‘It’s never too late to start financial planning’3 min read . Updated: 04 Jul 2018, 02:06 PM IST
Having a financial plan is a relief for Bhaskar Ganguly as it has secured his future
Bhaskar Ganguly was around 40 years old when he first forayed into equity investing. “In a way, I had already lost out on half my earning age," said Ganguly, now 51. But that didn’t deter him from exploring more and getting into a financial plan a couple of years later in 2009. After all, he was still around 20 years away from retirement and his son Aditya was only about three years old then.
“I did start a bit late, primarily because of lack of awareness, but I believe it’s never too late," he said.
Until about 2007, Ganguly primarily invested through traditional life insurance policies and post office and bank deposits. “I grew up in a middle class set-up in a small town of Bihar. My father was a central government employee and though the family was conscious about running the ship on a tight budget, there was no concept of equity investments during the ’70s and ’80s. All the savings were either in banks or in post office small savings. And that is pretty much how I invested and saved," said Ganguly.
Ganguly’s wife Jhumu, a housewife, preferred to manage the house rather than finances. “I have left the finances on him, though I have accompanied him to the planner a couple of times," she said.
It was his own interest in reading about finances and his friends who helped Ganguly. “I subscribed to personal finance magazines and loved to read about family’s financial plans." But it was discussions with few of his close friends at work that strengthened his resolve. “All of us went for financial plans almost simultaneously," he said.
Ganguly met a couple of planners before settling with Suresh Sadagopan, a financial planner and founder, Ladder7 Financial Advisories.
Realigning goals and investments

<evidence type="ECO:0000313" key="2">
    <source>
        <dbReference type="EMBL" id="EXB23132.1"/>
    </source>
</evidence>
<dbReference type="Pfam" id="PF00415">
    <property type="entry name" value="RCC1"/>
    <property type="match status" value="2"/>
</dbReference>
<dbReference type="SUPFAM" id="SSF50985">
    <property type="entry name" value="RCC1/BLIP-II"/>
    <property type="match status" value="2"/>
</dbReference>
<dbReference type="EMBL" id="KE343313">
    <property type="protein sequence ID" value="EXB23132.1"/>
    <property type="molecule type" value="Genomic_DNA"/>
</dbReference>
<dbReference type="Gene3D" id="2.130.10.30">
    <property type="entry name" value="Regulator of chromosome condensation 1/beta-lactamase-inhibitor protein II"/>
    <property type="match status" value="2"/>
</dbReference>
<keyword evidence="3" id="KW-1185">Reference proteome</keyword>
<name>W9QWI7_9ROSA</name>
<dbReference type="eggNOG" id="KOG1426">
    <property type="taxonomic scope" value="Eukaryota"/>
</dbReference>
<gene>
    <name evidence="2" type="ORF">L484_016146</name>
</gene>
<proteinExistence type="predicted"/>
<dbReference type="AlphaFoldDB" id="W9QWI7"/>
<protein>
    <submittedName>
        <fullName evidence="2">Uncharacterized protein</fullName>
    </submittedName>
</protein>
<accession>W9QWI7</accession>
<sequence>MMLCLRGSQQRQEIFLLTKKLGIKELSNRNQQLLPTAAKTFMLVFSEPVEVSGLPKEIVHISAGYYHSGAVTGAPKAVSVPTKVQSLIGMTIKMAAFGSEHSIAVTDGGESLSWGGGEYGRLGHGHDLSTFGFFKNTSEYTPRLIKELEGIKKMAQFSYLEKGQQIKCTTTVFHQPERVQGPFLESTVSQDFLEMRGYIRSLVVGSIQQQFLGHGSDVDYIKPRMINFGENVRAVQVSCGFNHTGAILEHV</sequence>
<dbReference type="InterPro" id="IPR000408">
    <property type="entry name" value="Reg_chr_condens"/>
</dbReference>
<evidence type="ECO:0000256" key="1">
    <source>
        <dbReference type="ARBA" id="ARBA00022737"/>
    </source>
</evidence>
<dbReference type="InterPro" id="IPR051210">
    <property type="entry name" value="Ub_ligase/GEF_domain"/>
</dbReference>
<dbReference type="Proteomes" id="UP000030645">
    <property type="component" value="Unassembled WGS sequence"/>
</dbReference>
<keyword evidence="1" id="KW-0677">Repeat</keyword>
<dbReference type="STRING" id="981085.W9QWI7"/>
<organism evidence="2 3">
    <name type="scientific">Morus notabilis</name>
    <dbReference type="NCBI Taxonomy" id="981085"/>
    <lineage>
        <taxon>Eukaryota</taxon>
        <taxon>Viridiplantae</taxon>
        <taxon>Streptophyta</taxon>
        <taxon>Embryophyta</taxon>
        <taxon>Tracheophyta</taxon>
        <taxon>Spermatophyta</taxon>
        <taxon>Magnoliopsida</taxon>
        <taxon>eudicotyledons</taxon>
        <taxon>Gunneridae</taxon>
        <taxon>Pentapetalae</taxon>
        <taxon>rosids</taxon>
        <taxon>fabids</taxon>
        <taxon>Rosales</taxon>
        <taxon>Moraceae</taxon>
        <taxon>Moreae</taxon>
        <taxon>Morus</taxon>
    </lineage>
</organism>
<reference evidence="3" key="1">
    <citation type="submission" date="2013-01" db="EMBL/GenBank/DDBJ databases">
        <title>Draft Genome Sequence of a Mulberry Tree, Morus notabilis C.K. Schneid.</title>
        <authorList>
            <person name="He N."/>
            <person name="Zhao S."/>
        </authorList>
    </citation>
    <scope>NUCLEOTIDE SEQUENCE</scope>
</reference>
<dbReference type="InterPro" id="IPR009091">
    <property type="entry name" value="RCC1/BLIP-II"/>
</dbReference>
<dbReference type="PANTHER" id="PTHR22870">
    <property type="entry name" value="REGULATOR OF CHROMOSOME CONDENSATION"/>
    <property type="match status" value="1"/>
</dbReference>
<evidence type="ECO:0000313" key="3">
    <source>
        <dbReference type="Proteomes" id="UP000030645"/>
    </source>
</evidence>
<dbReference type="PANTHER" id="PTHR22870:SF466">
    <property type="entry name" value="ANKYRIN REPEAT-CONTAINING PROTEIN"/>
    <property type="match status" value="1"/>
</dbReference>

Ganguly did have certain financial goals before getting a formal plan such as buying a flat, his son’s higher education and marriage, and his own retirement. “My planner helped in identifying certain other goals like expenses related to specialised coaching for my son and vacations," he said.
The biggest problem that the plan addressed was aligning the goals with the investments. “I had started investing in mutual fund SIPs a few years ago, but it was haphazard," said Ganguly.
The planner helped him gradually increase the equity allocation for long-term goals.
Ganguly’s Provident Fund contribution and a pension scheme from his company will form a large part of the retirement corpus, though there are other funds too.
For short-term goals like making the final payment at the time of getting the possession of his house in Navi Mumbai, in which he lives now, and for unplanned expenses, investments were made in debt funds.
Though Ganguly had accumulated 8-10 traditional policies from friends and relatives “who needed me to buy the policies more than I did", not too many changes were made there. “While some of them were about to mature, my planner told me it would be too expensive to surrender others. Besides, I already had term insurance; my company too provides life insurance," he said.
Similarly, health insurance was not recommended because being a public sector employee, Ganguly has a policy from his company that covers his dependants and will continue even after retirement. Also, there is no question of changing jobs for him, a window which leaves many others vulnerable.
Balancing lifestyle with savings
One of the aspects that touched Ganguly was that the plan was not just a cold calculation of his finances, but also took his lifestyle into account.
“There was a time when I felt the need to enhance my savings, but my planner did not recommend that. He explained to me that in order to do that, I would have to drastically cut down my current expenditure, which would affect my lifestyle," said Ganguly. His monthly investment figure did increase eventually, but it went up gradually. The family’s budget was never affected because the plan took into account the expenses.
The confidence that he would be able to meet his goals is a big reassurance and gives peace of mind, said Ganguly, who is just back from a family holiday in Mahabaleshwar.